Dr. Carl Phelpstead

title.none: Pugh, Sexuality and Its Queer Discontents (Dr. Carl Phelpstead)

identifier.other: baj9928.0809.019 08.09.19

identifier.issn: 1096-746X

description.statementofresponsibility: Dr. Carl Phelpstead, Cardiff University,

publisher.none: .

date.issued: 2008

identifier.citation: Pugh, Tison. Sexuality and Its Queer Discontents in Middle English Literature. The New Middle Ages. New York: Palgrave, 2008. Pp. xii, 220. $74.95 978-1-4039-8487-6. ISBN: .

type.none: Review

relation.ispartof: The Medieval Review

The Medieval Review 08.09.19

Pugh, Tison. Sexuality and Its Queer Discontents in Middle English Literature. The New Middle Ages. New York: Palgrave, 2008. Pp. xii, 220. $74.95 978-1-4039-8487-6. ISBN: .

Reviewed by:

Dr. Carl Phelpstead
Cardiff University

The metamorphosis of gay and lesbian studies into queer theory opened up new ways of understanding gender and sexuality in all their forms, including hetero- as well as homosexuality. Tison Pugh's new book explores some of the consequences of insisting on "the necessity of queer theory in analyzing both homosexuality and heterosexuality" in Middle English texts (7). His theoretical approach is fruitfully eclectic, grounded firmly in Foucauldian and psychoanalytic perspectives (the book's title deliberately echoes Freud), but also drawing on Althusser, Sedgwick, Žižek and others.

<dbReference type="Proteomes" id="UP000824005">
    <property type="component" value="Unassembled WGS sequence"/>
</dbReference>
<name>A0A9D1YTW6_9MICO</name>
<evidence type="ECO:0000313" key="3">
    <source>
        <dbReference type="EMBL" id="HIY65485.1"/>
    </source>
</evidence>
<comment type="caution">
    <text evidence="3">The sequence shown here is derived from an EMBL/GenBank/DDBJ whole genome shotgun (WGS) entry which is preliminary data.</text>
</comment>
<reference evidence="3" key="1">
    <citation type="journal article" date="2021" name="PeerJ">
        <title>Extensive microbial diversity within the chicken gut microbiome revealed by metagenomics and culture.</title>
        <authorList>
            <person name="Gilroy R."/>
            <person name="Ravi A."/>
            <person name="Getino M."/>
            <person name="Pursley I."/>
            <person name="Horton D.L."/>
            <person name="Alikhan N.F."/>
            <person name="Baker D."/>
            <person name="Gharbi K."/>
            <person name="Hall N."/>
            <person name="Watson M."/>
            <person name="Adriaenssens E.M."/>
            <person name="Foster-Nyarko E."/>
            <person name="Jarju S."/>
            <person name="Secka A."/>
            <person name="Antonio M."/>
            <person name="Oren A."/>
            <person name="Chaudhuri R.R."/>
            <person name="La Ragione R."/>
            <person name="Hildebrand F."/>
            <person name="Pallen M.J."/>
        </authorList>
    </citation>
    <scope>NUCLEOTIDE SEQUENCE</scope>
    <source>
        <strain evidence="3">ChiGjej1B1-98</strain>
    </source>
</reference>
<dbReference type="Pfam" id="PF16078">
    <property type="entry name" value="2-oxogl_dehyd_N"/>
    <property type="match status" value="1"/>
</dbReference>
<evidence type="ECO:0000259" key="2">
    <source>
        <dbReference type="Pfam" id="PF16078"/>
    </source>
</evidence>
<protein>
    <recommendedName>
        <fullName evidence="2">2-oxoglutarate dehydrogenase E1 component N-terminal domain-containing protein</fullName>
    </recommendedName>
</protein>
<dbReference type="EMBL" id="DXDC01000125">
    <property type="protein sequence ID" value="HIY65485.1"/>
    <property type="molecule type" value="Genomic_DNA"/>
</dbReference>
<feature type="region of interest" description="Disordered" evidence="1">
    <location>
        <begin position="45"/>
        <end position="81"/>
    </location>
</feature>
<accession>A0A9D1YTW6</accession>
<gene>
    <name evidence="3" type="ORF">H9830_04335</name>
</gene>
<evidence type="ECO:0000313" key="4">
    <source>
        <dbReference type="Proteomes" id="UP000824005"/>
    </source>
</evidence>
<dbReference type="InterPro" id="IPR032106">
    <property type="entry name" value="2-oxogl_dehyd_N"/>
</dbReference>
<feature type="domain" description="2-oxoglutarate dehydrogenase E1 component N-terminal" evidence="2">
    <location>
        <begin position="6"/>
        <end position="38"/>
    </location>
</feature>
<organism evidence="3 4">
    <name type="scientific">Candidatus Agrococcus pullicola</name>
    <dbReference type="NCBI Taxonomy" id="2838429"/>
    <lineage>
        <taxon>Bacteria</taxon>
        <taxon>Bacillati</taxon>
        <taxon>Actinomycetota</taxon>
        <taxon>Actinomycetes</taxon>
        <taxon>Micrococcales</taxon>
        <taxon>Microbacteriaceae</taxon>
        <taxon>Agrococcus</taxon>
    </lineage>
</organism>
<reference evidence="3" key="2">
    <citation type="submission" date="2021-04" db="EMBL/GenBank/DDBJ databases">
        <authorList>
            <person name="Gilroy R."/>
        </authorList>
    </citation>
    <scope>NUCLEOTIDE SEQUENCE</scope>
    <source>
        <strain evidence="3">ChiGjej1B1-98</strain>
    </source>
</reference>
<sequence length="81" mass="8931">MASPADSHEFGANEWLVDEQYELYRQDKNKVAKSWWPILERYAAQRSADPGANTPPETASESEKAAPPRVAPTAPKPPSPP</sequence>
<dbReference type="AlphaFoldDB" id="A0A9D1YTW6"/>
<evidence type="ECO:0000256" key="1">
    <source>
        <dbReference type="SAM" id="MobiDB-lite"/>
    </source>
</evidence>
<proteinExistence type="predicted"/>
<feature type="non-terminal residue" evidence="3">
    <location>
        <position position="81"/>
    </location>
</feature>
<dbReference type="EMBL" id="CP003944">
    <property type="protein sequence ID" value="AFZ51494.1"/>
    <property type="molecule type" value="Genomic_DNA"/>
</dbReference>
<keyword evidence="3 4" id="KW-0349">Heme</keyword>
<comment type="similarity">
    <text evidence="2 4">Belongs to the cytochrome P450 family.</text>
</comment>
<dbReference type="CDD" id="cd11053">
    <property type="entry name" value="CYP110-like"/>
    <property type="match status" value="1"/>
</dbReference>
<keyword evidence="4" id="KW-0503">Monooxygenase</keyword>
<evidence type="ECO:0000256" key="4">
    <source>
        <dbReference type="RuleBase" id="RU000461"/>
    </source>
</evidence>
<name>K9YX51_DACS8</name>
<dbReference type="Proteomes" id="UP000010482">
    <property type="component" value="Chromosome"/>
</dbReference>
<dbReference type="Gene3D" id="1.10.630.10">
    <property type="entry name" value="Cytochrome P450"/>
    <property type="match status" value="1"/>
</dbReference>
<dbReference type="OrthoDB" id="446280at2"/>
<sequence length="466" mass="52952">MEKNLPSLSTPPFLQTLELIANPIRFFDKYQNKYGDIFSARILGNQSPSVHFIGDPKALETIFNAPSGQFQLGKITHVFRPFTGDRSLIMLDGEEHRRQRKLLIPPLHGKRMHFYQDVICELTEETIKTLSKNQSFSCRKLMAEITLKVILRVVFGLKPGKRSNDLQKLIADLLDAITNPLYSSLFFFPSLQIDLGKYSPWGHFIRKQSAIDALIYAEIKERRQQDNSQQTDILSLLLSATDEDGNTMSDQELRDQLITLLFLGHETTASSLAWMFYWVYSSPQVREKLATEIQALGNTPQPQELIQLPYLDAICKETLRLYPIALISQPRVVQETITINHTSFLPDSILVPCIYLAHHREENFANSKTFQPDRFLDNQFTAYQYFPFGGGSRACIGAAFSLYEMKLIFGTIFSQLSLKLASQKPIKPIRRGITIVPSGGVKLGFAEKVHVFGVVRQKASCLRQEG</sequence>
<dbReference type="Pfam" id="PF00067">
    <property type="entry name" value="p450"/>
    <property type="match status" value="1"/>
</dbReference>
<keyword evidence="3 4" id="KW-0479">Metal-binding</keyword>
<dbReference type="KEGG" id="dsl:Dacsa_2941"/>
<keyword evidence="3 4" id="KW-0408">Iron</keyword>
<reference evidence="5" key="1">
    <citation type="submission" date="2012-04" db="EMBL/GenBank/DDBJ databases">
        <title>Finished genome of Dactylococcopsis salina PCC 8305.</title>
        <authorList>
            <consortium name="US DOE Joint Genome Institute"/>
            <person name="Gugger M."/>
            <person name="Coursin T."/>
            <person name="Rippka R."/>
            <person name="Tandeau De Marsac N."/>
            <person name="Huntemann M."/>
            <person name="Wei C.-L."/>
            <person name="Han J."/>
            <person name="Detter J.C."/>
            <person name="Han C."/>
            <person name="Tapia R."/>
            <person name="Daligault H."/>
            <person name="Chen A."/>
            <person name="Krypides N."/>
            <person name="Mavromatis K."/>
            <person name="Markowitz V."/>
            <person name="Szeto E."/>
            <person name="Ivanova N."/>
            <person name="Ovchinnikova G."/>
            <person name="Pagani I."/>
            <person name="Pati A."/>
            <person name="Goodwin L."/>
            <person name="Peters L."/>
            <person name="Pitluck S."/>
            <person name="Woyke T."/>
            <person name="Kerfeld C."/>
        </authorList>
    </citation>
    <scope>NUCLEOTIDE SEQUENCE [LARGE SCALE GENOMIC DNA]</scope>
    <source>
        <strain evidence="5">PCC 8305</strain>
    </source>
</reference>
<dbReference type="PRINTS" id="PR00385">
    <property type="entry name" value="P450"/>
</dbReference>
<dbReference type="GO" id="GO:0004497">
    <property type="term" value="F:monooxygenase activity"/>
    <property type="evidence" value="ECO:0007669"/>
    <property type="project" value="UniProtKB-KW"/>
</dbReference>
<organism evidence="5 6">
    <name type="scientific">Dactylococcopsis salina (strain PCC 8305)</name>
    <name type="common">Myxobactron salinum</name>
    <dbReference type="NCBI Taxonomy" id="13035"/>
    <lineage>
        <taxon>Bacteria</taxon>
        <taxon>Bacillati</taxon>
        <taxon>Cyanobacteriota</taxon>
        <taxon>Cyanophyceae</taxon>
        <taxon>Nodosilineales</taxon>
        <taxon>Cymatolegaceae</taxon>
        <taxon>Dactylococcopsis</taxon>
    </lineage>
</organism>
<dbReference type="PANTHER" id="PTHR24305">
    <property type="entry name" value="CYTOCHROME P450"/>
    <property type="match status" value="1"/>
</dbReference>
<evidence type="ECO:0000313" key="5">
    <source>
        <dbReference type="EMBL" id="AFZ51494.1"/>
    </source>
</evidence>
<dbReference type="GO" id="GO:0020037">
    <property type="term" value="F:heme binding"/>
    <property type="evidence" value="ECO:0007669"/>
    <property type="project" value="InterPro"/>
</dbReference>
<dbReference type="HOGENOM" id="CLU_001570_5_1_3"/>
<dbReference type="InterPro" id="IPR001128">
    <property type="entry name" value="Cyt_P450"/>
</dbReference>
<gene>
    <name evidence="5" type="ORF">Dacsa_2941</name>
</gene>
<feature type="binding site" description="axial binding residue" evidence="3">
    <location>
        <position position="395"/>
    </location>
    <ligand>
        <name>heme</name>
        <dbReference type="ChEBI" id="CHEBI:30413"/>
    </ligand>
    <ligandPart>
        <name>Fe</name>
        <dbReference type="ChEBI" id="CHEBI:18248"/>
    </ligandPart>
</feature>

In his Introduction Pugh sets up the terms of his project and delineates its scope. The book focuses on male characters marked with, or compelled to embody, queerness before they proceed to become normatively heterosexual males. It is not claimed that all men undergo this process, but rather that "ideologically sanctioned masculinity in some instances depends on queerness" (151, n. 2). Pugh argues that queerness is a means by which the prevailing ideological order can construct normative masculinity: "When the ideal interpellative process fails to create normative subjects, disciplined subjects can still be constructed through queerness" (13). The concentration on men is justified in terms of an interest in the relationship between social and sexual privilege in patriarchal society (151, n. 2).

"Queer" is a slippery term in the book, resisting easy definition and exploiting the wide semantic range covered by everyday use of the word: "Consisting of both sexual acts and breaches of normativity, queerness comprises sexual, amatory, and gendered practices that ostensibly depart from prevailing cultural norms" (3). Pugh also makes the important, though often neglected, point that in some cultures forms of expression of same-sex desires have been normative rather than "queer." The difficulty of pinning down exactly what is mean by "queer" may trouble some readers of the book, but Pugh sees clearly the advantages of having one's thinking disturbed in this way and writes approvingly of "the power of queer theory to resist categorization" (19). One thing that "queer" does not (necessarily) mean in this book is "homosexual." On several occasions Pugh stresses that he is not claiming that the characters he discusses desire sexual relations with other men; the characters discussed here are (or become) heterosexuals who occupy a queer position in relation to society by resisting normative constructions of their subjectivity.